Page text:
This example shows how to use Get-Command to determine which command Windows PowerShell runs when the session contains multiple commands with the same name. When you use the Name parameter without wildcard characters, Get-Command lists the commands with that name in execution precedence order.

This command shows which Notepad program Windows PowerShell runs when you type "Notepad" without a fully qualified path. The command uses the Name parameter without wildcard characters. 

The sample output shows the Notepad commands in the current console. It indicates that Windows PowerShell will run the instance of Notepad.exe in the C:\Windows\System32 directory.







Example 11

C:\PS>(get-command get-date).pssnapin

C:\PS> (get-command remove-gpo).module

Description
-----------
These commands show how to find the snap-in or module from which a particular cmdlet originated.

The first command uses the PSSnapin property of the CmdletInfo object to find the snap-in that added the Get-Date cmdlet.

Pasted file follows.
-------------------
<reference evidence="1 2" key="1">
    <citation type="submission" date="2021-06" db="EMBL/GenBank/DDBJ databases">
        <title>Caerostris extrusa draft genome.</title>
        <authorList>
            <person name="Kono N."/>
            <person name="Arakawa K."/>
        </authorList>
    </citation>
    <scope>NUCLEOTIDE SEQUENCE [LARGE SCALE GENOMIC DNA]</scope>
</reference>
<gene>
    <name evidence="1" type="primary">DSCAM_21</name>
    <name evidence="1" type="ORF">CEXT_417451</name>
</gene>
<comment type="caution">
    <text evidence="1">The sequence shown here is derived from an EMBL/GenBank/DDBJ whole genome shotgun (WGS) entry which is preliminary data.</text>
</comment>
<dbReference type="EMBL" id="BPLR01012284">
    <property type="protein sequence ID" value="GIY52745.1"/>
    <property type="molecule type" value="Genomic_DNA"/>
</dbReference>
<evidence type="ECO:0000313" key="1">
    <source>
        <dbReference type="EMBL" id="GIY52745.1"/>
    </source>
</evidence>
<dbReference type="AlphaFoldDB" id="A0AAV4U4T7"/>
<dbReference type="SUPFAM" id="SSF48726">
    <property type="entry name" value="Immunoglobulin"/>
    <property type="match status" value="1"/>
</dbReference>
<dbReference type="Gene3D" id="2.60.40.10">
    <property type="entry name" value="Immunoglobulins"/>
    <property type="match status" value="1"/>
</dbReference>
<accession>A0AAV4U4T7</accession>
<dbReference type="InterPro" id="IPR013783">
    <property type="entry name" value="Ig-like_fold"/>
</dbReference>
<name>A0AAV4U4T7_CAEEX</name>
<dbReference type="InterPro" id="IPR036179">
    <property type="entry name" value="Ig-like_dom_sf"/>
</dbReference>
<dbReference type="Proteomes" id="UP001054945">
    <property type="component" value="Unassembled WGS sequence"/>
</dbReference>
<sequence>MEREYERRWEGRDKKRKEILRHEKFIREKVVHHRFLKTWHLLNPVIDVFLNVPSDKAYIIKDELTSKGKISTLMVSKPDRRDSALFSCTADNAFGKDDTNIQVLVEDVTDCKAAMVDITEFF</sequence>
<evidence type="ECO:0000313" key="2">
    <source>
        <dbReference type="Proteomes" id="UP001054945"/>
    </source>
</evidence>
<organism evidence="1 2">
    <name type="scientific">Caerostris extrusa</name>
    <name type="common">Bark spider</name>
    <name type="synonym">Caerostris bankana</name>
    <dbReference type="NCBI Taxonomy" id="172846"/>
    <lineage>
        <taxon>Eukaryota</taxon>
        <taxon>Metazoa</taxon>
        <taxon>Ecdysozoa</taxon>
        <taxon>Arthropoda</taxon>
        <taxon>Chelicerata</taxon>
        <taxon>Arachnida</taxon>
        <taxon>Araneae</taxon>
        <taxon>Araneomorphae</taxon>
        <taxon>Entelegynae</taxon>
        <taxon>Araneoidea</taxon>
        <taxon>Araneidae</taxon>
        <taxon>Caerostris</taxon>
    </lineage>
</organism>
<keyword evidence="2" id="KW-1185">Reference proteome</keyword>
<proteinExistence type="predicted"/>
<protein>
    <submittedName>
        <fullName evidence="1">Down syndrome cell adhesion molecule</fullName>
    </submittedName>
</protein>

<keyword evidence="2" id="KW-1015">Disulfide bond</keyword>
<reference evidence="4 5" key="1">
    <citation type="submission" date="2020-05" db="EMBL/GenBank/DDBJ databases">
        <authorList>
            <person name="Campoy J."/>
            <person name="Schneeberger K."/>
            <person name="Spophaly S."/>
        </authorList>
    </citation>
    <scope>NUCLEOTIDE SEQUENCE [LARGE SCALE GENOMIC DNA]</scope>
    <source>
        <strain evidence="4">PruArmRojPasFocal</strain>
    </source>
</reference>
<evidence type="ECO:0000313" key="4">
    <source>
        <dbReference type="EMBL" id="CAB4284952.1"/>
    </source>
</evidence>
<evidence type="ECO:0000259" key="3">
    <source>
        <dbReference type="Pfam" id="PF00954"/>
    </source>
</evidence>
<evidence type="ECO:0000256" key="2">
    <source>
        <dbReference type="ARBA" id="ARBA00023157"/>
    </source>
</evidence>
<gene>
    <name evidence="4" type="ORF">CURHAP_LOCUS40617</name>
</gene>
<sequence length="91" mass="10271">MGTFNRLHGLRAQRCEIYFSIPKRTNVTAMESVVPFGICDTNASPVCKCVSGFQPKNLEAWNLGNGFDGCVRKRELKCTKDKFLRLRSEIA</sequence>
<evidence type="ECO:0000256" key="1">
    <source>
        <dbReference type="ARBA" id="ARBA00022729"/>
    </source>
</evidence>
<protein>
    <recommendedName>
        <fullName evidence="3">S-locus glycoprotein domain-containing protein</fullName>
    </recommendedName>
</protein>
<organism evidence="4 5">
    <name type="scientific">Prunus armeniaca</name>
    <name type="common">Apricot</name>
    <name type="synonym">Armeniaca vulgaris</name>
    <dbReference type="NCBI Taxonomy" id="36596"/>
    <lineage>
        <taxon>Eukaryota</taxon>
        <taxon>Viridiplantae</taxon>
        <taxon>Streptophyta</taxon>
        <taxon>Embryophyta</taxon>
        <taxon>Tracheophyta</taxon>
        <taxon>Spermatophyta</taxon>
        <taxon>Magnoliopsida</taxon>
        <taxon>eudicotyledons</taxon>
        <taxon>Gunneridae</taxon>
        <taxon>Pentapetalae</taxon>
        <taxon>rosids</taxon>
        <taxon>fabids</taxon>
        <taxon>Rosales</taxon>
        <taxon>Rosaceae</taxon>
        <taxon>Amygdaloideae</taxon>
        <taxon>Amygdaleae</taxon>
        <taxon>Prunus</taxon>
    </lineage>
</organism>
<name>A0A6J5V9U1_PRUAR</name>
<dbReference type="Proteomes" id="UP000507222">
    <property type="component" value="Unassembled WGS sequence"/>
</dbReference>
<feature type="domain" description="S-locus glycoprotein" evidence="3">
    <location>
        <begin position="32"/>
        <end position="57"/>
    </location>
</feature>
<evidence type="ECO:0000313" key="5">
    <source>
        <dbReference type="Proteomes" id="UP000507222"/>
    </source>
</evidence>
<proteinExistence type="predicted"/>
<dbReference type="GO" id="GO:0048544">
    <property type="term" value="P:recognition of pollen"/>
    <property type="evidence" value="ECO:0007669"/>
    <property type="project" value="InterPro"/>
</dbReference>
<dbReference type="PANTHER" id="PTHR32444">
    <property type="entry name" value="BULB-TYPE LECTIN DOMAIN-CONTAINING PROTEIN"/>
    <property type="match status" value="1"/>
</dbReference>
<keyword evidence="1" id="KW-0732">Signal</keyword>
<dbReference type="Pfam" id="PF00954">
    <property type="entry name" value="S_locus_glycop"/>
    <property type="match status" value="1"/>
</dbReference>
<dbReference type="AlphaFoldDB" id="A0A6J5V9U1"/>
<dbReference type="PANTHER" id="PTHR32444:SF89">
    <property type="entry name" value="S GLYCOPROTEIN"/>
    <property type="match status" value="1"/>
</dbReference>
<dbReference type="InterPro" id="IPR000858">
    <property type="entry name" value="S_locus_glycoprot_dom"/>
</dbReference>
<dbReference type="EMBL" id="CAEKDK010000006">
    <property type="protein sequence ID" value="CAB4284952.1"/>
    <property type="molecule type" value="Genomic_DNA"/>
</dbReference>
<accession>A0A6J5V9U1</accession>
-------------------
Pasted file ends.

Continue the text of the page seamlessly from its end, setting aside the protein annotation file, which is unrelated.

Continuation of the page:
The second command uses the Module property of the CmdletInfo object to find the module that added the Remove-GPO cmdlet.







Example 12

C:\PS>get-command -type cmdlet | where-object {$_.outputtype} | format-list -property name, outputtype

Description
-----------
This command gets the cmdlets in the session and the .NET type of the objects that they return. 

The first part of the command gets the cmdlets in the session. A pipeline operator (|) sends the cmdlet objects to the Where-Object cmdlet, which selects only the ones in which the OutputType property is populated. Another pipeline operator sends the selected cmdlet objects to the Format-List cmdlet, which displays the name and output type of each cmdlet in a list.

The OutputType property of Get-Command has a non-null value only when the cmdlet code defines the OutputType attribute for the cmdlet.







See Also

Community Additions